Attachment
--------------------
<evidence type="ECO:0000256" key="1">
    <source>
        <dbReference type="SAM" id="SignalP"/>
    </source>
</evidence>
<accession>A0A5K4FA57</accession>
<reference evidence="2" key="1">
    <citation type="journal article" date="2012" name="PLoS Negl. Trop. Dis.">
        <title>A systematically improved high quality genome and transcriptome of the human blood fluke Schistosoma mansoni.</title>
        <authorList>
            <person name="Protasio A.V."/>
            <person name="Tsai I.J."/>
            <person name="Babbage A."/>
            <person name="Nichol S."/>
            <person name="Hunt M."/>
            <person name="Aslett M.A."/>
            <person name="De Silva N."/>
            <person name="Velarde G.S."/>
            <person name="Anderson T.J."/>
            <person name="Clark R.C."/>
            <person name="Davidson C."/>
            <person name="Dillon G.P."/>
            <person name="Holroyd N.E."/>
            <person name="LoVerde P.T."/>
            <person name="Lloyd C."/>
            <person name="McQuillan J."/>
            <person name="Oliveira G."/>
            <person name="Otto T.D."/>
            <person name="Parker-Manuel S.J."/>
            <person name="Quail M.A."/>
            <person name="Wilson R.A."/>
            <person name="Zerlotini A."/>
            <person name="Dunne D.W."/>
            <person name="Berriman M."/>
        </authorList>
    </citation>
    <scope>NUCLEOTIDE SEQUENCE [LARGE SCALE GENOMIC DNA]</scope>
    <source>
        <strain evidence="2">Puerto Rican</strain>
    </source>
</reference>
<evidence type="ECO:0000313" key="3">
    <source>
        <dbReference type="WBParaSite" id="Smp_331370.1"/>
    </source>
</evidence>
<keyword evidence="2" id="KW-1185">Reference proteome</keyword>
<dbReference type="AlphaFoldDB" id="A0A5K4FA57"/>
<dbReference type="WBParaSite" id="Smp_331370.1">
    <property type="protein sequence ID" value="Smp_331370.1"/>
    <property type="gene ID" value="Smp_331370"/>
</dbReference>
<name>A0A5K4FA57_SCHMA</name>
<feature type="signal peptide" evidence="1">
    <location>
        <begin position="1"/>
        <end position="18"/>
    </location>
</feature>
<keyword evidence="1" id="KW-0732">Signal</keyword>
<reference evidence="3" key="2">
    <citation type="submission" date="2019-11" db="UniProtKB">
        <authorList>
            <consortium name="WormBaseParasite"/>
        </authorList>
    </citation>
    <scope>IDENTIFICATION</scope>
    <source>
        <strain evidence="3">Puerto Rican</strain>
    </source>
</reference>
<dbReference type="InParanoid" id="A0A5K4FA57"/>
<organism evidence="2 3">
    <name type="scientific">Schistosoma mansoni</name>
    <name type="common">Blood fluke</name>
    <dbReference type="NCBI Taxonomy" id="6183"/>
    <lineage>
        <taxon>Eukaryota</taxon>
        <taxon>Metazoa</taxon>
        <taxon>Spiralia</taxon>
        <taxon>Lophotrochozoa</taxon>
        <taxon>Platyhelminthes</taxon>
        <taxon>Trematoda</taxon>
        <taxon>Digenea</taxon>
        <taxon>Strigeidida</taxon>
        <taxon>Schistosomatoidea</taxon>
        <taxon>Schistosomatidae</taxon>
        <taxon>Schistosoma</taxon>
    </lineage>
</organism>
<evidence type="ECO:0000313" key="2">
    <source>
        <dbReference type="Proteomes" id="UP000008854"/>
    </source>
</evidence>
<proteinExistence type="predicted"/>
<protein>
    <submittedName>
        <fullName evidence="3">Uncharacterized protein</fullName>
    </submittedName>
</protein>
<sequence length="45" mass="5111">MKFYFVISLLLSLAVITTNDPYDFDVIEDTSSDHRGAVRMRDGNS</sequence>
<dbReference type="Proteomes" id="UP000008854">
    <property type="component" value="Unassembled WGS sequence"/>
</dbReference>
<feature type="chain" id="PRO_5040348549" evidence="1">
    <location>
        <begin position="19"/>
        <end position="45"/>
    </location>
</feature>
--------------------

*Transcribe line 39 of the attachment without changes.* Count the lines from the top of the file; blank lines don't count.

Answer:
        <strain evidence="2">Puerto Rican</strain>